keywords = "Antibody synthesis, idiopathic thrombocytopenic purpura (ITP), intravenous γ-globulin, suppression",
author = "J. Bussel and Pahwa, {Savita G} and A. Porges and S. Cunningham-Rundles and B. Koziner and A. Morell and S. Barandun",
year = "1986",
month = "1",
day = "1",
doi = "10.1007/BF00915364",
language = "English",
volume = "6",
pages = "50--56",
journal = "Journal of Clinical Immunology",
issn = "0271-9142",
publisher = "Springer New York",
number = "1",

}

TY - JOUR

T1 - Correlation of in vitro antibody synthesis with the outcome of intravenous γ-globulin treatment of chronic idiopathic thrombocytopenic purpura

AU - Bussel, J.

AU - Pahwa, Savita G

AU - Porges, A.

AU - Cunningham-Rundles, S.

AU - Koziner, B.

AU - Morell, A.

AU - Barandun, S.

PY - 1986/1/1

Y1 - 1986/1/1

N2 - Intravenous γ-globulin (IVGG) effectively elevates the platelet count of most patients with chronic idiopathic thrombocytopenic purpura (ITP). This study examined whether this effect was related to changes in in vitro immunoglobulin secretion and suppression in coculture. Before treatment, patient in vitro immunoglobulin secretion was less than 50% of the concurrent control in all eight cases and the patients suppressed antibody synthesis in coculture an average of 39%. After treatment, increases in in vitro immunoglobulin secretion and decreases in suppression were closely related to a good response to IVGG therapy as measured both by acute increases in the platelet count (P<0.05) and by the long-term outcome from therapy (P<0.05). Decreases in platelet-associated IgG correlated with increases in in vitro immunoglobulin secretion (P<0.05). Data consistent with the lack of inhibition of in vitro immunoglobulin secretion following IVGG included long-term increases in both serum IgM and IgG (independent of transfused IgG) and maintenance of the percentage of total IgG that was IgG3. T-cell numbers and subsets and lymphocyte proliferation were unaffected by IVGG. IVGG tends to normalize in vitro immunoglobulin secretion and its suppression in those ITP patients with good clinical responses in conjunction with decreased levels of autoantibody. This evidence suggests that good responders to IVGG may have inhibition of antiplatelet antibody production. IVGG does not appear to interfere with normal antibody production.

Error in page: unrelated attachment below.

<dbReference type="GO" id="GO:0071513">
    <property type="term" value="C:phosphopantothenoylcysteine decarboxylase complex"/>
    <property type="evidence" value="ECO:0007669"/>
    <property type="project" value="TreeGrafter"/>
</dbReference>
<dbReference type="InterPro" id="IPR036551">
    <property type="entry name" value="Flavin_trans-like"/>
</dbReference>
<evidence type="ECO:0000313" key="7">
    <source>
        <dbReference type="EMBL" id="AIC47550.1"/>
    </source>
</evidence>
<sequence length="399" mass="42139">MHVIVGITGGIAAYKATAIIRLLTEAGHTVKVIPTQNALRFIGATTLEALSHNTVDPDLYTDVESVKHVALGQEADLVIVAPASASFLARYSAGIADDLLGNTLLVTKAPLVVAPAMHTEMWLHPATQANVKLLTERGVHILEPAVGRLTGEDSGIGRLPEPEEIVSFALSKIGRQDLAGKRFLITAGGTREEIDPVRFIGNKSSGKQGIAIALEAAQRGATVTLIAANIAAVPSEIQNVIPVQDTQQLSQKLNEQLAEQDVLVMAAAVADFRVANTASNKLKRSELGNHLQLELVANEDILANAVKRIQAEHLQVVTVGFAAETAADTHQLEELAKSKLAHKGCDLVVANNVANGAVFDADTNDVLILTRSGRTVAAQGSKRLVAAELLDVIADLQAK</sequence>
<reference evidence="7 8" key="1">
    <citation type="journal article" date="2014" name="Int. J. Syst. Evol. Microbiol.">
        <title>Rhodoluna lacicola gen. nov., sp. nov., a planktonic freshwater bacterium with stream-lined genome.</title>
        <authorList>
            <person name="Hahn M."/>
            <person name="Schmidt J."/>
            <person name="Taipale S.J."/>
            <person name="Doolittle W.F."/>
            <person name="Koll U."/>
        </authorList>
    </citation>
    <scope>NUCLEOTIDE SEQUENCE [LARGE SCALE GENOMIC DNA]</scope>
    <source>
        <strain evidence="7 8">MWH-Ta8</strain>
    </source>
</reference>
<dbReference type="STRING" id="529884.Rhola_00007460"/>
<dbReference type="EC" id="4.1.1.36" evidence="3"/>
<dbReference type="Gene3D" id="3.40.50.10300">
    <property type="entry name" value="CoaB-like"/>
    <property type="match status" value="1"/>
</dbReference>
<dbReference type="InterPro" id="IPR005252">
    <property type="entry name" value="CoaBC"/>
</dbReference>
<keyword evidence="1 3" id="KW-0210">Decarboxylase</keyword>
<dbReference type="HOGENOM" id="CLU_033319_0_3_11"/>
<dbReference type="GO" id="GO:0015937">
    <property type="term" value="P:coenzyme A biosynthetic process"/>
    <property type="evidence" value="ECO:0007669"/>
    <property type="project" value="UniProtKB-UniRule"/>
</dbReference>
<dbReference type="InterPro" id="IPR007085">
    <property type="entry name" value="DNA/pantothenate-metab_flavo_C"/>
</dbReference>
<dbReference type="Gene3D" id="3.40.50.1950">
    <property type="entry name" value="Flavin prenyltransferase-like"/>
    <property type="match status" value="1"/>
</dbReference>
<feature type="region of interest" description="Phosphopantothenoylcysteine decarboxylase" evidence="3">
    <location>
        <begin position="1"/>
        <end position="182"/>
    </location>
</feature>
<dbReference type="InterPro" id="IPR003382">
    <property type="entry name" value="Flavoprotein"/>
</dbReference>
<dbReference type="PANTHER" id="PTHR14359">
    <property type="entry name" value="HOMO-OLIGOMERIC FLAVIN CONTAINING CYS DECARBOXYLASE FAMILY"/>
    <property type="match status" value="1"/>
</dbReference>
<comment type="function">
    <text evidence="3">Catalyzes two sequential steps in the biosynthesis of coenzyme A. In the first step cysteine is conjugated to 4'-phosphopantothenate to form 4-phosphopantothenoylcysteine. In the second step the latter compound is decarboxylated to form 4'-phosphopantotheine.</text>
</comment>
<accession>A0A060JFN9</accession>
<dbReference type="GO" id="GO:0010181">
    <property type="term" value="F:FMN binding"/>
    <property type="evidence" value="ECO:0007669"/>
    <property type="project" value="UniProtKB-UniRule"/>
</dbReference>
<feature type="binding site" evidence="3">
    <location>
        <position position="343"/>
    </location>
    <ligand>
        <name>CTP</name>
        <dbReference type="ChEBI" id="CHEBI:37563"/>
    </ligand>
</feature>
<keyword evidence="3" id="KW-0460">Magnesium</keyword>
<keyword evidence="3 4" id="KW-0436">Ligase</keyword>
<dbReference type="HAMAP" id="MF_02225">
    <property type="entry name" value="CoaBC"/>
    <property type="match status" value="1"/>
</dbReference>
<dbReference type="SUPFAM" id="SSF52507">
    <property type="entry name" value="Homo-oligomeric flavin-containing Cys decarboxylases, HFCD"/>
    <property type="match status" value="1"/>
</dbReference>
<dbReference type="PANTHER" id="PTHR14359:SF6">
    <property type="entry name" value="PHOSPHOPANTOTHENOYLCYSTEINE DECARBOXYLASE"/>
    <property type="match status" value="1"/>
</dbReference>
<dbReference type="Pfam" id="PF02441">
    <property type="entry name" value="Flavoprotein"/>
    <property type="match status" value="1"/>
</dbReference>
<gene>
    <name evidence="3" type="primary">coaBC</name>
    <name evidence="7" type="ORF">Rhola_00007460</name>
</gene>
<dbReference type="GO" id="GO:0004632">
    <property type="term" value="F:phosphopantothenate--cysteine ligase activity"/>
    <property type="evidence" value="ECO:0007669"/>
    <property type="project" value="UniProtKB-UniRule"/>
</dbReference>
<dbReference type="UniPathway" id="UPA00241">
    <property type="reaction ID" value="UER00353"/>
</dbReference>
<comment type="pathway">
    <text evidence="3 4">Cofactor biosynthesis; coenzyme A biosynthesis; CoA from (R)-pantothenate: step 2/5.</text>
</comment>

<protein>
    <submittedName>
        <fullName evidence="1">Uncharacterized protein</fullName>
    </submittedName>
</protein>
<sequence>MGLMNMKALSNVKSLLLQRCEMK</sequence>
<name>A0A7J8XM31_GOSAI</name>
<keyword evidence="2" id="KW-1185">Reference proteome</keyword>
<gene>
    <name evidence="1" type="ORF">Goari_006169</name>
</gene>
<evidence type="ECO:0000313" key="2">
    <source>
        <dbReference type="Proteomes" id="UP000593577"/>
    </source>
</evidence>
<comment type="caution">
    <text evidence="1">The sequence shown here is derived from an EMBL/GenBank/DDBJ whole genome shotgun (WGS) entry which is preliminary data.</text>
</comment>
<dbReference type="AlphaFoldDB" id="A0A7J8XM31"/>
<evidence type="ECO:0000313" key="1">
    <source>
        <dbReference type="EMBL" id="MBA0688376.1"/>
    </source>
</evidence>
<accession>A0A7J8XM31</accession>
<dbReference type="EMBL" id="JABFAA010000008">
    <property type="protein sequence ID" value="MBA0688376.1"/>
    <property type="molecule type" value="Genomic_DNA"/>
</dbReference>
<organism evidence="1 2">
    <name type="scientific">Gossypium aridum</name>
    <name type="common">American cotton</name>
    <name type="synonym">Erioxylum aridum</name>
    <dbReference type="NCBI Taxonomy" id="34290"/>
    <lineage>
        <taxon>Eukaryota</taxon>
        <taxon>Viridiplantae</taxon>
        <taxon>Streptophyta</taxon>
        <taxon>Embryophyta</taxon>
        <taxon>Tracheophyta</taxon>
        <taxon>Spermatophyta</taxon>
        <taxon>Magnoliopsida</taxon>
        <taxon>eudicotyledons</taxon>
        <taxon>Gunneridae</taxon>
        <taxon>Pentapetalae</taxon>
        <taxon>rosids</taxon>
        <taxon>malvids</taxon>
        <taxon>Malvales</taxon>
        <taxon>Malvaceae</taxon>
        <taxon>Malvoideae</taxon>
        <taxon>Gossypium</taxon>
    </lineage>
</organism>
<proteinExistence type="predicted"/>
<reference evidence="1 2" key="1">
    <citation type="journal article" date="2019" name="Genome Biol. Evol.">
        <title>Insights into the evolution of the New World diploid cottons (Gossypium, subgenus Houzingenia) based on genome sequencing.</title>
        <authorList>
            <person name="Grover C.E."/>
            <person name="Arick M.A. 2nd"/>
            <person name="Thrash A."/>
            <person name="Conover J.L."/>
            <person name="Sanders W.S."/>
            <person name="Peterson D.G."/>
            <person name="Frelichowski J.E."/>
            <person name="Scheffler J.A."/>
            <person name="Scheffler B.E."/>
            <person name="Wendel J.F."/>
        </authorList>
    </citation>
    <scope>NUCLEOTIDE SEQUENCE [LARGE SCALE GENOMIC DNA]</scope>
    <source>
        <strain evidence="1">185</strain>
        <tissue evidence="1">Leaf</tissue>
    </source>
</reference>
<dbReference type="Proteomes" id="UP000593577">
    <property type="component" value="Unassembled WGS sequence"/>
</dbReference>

AB - Intravenous γ-globulin (IVGG) effectively elevates the platelet count of most patients with chronic idiopathic thrombocytopenic purpura (ITP). This study examined whether this effect was related to changes in in vitro immunoglobulin secretion and suppression in coculture. Before treatment, patient in vitro immunoglobulin secretion was less than 50% of the concurrent control in all eight cases and the patients suppressed antibody synthesis in coculture an average of 39%. After treatment, increases in in vitro immunoglobulin secretion and decreases in suppression were closely related to a good response to IVGG therapy as measured both by acute increases in the platelet count (P<0.05) and by the long-term outcome from therapy (P<0.05). Decreases in platelet-associated IgG correlated with increases in in vitro immunoglobulin secretion (P<0.05). Data consistent with the lack of inhibition of in vitro immunoglobulin secretion following IVGG included long-term increases in both serum IgM and IgG (independent of transfused IgG) and maintenance of the percentage of total IgG that was IgG3. T-cell numbers and subsets and lymphocyte proliferation were unaffected by IVGG. IVGG tends to normalize in vitro immunoglobulin secretion and its suppression in those ITP patients with good clinical responses in conjunction with decreased levels of autoantibody. This evidence suggests that good responders to IVGG may have inhibition of antiplatelet antibody production. IVGG does not appear to interfere with normal antibody production.

KW - Antibody synthesis

KW - idiopathic thrombocytopenic purpura (ITP)

KW - intravenous γ-globulin

KW - suppression

UR - http://www.scopus.com/inward/record.url?scp=0023039645&partnerID=8YFLogxK

UR - http://www.scopus.com/inward/citedby.url?scp=0023039645&partnerID=8YFLogxK

U2 - 10.1007/BF00915364

DO - 10.1007/BF00915364

M3 - Article

VL - 6

SP - 50

EP - 56

JO - Journal of Clinical Immunology

JF - Journal of Clinical Immunology

SN - 0271-9142

IS - 1

ER -